In the typical discourse of the evolving interactive design frontier, I hear a lot about the 960 grid. In a recent attempt to adhere to this framework with a very ambitious responsive web design project, I realized it fails to address a still very important space: the widescreen laptop and desktop, most often beyond the dimensions of 1024 pixels wide.
I have, more often than not, seen the screen real estate beyond 960 treated as dead space with very little thought. Usually I see a solid color or a repeating background extended over it with the boundaries of the framework preventing any further utility. The 960.gs site itself makes little attempt to acknowledge this space, but is it that insignificant? Should we herald the dawn of the 1024×768 tablet dimension as the end-all of our screen-width and height optimization efforts?
In fact, the case is the exact opposite. At least for now: According to W3 Schools, the most popular screen widths are beyond 960, beyond 1024, and have been increasing steadily over the years with one exception: 2011, which saw the rise of tablet computing and specifically the iPad. However, according to the statistics in the above-cited link, 85 percent of the W3S demographic remains a considerable majority when deciding what our canvas dimensions are for any given interactive design project.
Within the interactive world, responsive design has leapt to the forefront of our passion. We eagerly go to websites like bostonglobe.com and scale in our browser windows to witness with awe the magic of responsive style-sheet substitution, at least for myself and my geeky colleagues at Brown Bag. An entire slew of responsive templates have arisen in a very short amount of time, and yet very few have given any thought to the idea of optimization, utility, and aesthetics outside of the 960 grid space.
There’s also something else affecting the premature abandonment of the widescreen dimension: the switch to the mobile-first design methodology. Now mind you, I’m a huge fan of this school of thought, usually attributed to Luke Wroblewski. In the long forgotten past (i.e., a year ago), before mobile-first, those of us working in the responsive space would come upon uncomfortable in-between states where elements of a given design simply wouldn’t cooperate. There would be too much horizontal space for two columns, but not enough for a third, and this state used to be the tablet space. Things started with a desktop design, then a complementary mobile design was added, and the nascent tablet space had to deal with that wonky two-column spread that was too far apart.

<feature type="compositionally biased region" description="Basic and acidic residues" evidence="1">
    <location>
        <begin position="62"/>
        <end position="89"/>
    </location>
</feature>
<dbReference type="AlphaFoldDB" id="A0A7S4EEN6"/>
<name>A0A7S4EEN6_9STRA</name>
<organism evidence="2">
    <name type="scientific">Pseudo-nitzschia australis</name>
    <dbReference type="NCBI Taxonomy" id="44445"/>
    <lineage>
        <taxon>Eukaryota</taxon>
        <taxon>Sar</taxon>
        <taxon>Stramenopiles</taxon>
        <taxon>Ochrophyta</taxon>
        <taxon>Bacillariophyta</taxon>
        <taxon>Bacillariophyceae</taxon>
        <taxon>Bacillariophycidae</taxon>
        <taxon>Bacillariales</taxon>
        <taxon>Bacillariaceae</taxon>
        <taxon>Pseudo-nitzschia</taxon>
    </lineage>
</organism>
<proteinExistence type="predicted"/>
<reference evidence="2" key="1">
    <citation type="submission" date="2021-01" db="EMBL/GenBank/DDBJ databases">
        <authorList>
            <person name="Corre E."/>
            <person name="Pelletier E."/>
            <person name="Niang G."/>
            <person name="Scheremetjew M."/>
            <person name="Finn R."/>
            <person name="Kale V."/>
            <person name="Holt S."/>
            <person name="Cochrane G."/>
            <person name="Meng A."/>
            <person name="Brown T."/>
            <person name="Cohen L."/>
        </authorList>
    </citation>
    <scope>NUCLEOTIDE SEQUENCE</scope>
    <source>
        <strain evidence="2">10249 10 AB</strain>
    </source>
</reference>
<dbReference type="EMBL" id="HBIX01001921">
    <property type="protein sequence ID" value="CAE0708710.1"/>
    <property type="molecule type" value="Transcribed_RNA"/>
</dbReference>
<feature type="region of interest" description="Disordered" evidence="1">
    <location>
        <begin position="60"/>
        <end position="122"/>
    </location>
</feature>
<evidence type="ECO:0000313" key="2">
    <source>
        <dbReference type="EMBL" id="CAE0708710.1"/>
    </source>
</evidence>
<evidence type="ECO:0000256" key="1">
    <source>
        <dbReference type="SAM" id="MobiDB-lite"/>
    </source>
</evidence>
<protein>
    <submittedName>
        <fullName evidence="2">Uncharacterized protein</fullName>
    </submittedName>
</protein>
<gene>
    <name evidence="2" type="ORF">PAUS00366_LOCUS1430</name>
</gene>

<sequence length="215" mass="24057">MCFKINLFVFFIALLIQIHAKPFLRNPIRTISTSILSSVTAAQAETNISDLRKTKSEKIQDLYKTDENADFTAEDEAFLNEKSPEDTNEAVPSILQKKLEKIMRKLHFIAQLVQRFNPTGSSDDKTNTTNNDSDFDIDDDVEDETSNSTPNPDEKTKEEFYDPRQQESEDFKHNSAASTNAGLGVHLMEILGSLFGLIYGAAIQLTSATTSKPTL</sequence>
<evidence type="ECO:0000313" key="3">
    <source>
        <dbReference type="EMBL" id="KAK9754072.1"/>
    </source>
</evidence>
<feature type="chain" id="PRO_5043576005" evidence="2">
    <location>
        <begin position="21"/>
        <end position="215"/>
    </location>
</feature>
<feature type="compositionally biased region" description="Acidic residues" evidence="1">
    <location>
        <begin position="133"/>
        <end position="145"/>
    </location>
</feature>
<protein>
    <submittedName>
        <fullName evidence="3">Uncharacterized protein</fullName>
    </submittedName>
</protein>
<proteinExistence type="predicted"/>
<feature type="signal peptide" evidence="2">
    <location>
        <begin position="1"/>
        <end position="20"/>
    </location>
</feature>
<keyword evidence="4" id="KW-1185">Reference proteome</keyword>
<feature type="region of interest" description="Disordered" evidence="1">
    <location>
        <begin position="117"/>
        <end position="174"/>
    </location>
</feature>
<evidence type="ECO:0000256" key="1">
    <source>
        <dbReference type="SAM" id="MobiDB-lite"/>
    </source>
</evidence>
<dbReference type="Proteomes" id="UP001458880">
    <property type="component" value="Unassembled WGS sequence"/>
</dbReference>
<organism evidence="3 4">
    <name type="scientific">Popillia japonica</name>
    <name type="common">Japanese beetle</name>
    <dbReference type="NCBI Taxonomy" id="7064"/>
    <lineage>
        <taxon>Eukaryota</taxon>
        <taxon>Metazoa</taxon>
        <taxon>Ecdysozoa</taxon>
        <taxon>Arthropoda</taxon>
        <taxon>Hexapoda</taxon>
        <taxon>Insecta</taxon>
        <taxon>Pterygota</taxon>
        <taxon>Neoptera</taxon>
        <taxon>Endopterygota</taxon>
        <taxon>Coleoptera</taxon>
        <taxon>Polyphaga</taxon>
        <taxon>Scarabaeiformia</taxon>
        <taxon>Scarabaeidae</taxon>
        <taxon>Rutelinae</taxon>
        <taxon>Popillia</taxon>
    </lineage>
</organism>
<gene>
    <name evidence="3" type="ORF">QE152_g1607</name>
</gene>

As we move towards mobile-first design methodologies, the tablet is less of the uncomfortable in-between space. The choice is instead made to alienate the more popular widescreen desktop, creating large aspect ratio “gutters” on the left and right side reminiscent of 4:3 content on a widescreen, 16:9 TV. In an aesthetic sense, this is still a far better place to be. But unlike TV, we can actually do something with this extraneous area of often 300 pixels or more on each side. We’re interactive designers and the web remains our creative, exploratory space. Where the tablet was our undiscovered country, the widescreen desktop and laptop space is our forgotten land, rich with untapped utility and creative opportunities.
In fact, at least Facebook is utilizing the widescreen gutter the right way. Stretched out beyond 960, we find our friends’ latest activity and an extension of the chat utility. One finds that the gutter is ideal for support content; i.e., things not necessary essential to the core experience and done away with when brought to the tablet and mobile level. Facebook, to this degree, has a pseudo-responsive nature that comes from treating itself like an application more so than a website following a responsive fad. It does what works, and explores ways in which to enhance the user experience for its specific audience.
And on that note, I would like to encourage getting off the responsive bandwagon purely as a cosmetic exercise that benefits developers by not having to create multiple sites. In the end it’s about the user, and smart design is concerned with the much larger picture of enhancing the user experience. Screen real estate is only one of the factors in the larger-picture approach that brings greater value to consuming content on the web. Let’s not waste those precious pixels! Despite the rise of the mobile and tablet spaces, responsive design can and should exist beyond the world of 960 pixel wide screen sizes. Statistically there remains a huge audience for it.